Beer: RuinTen IPABrewery: Stone Brewing Co.Style: Imperial IPAABV: 10.8 percent
When I was in college, I spent seven weeks studying German language and culture in the city of Regensburg, located in southern Bavaria. The experience, as those who’ve studied abroad are required to call such things, was incredible. For 49 days I took in all that Germany had to offer, not the least of which was a probably unhealthy amount of locally brewed beer.
Now, the beers of Deutschland are renowned for their quality — and I can attest that each pint I had was balanced, flavorful and clean. But German beer can also be painfully homogenous. The selection in most areas I visited consisted of four beers: a light lager, a dark lager, a hefeweizen and a dunkelweizen. It seemed that the while the Reinheitsgebot (the 15-century Bavarian food purity law that states beer can only be made with water, malt, hops and yeast) had influenced the quality and consistency of German breweries, it had also limited their creativity.
Interesting news, then, that Stone Brewing Co. will soon open a production brewery and restaurant in Berlin. Stone, the 10th-largest craft brewer in the U.S., announced plans last week to renovate a historic gasworks complex in Berlin, turning the two-acre space into a $25 million facility set to open in late 2015 or early 2016. When the new spot is open, Stone will be the first American craft brewer to independently own and operate a brewery in Europe.
Stone obviously feels they’re ready to operate a brewery in Germany — but is Germany ready for Stone? Imagine a German citizen, only vaguely familiar with the brash, hoppy styles pioneered by American craft brewers, jumping headfirst into a brew like RuinTen, which Stone first brewed in 2012 to celebrate the tenth anniversary of the premiere of Ruination, the brewery’s lauded imperial IPA.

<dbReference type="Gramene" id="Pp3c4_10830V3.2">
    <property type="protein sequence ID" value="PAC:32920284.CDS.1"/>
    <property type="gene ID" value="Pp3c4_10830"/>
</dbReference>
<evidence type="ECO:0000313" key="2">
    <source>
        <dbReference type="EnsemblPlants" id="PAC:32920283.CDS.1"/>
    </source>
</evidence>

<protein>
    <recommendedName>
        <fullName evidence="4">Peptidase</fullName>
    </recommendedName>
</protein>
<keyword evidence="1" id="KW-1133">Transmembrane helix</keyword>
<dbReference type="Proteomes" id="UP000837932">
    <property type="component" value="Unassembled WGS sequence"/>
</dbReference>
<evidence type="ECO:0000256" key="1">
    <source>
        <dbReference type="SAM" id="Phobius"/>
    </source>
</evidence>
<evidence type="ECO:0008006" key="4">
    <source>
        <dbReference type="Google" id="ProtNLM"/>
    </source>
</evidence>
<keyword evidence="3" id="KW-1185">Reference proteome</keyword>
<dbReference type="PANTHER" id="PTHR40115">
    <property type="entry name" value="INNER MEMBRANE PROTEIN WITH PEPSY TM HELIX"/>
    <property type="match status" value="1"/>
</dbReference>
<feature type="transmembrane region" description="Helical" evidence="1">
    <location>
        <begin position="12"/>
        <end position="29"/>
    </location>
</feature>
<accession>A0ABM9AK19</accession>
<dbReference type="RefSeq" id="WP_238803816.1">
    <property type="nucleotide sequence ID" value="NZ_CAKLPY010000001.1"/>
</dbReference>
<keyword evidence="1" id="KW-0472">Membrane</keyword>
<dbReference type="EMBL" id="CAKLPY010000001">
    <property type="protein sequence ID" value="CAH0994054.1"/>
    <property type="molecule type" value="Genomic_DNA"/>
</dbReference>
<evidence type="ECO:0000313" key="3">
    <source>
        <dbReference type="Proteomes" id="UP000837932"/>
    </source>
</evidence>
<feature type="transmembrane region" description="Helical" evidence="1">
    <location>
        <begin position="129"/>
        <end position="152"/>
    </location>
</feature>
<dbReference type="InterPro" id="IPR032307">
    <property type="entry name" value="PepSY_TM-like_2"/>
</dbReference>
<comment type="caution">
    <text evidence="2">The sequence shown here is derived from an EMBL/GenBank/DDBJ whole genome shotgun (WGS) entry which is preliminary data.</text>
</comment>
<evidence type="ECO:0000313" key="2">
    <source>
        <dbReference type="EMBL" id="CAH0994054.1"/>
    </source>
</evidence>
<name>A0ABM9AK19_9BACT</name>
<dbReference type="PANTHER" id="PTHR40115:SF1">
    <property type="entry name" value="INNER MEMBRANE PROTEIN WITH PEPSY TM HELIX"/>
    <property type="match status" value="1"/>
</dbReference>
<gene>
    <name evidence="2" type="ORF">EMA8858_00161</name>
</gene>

The color he’d find: vermilion. A sticky cap of off-white froth erupts from the liquid at the pour and spends the better part of the next ten minutes painting bubbled lattice on the glass as it descends.
The aroma he’d experience: a sweet, fruity blend of hops. Passion Fruit. Tangerine. Orange blossom. Grass. Honey. Substantial biscuity malt notes provide backdrop for the otherwise aroma .
The flavor he’d encounter: Resinous. Ruinten bathes the tongue in hop oils, with notes that vary from orange zest, nectarine and guava to grass, pepper and cucumber slices. The beer is made with three varieties of hops — Centennial, Citra and CTZ (a blend of Columbus, Tomahawk and Zeus) — added to the beer at different times and in absurd proportions. In total, Stone uses close to five pounds of these hops per barrel, with about a pound each of Centennial and Citra adding aroma during dry-hopping. Really, though, it’s less like Stone brewed RuinTen and more like they ran a bunch of hops through a juicer and decided to bottle it. Honey-laden alcohol arrives mid-palate and carries the bitter stuff into a loooooong finish where the absolute apex of hop bitterness can be observed. This shouldn’t be surprising — Ruination, RuinTen’s predecessor, was so named for its ruinous effect on the palate. The beer we have here is even more beastly at 110 tongue-numbing IBUs.
Stone calls this beer “A stage dive into a mosh pit of hops,” and it’s but one of many varieties the brewery offers that’s the likes of which Germany’s beer drinkers have never seen. Are they ready? Are they … worthy?
Zach Fowle is a BJCP-recognized beer judge and a Certified Cicerone. He works at World of Beer in Tempe.
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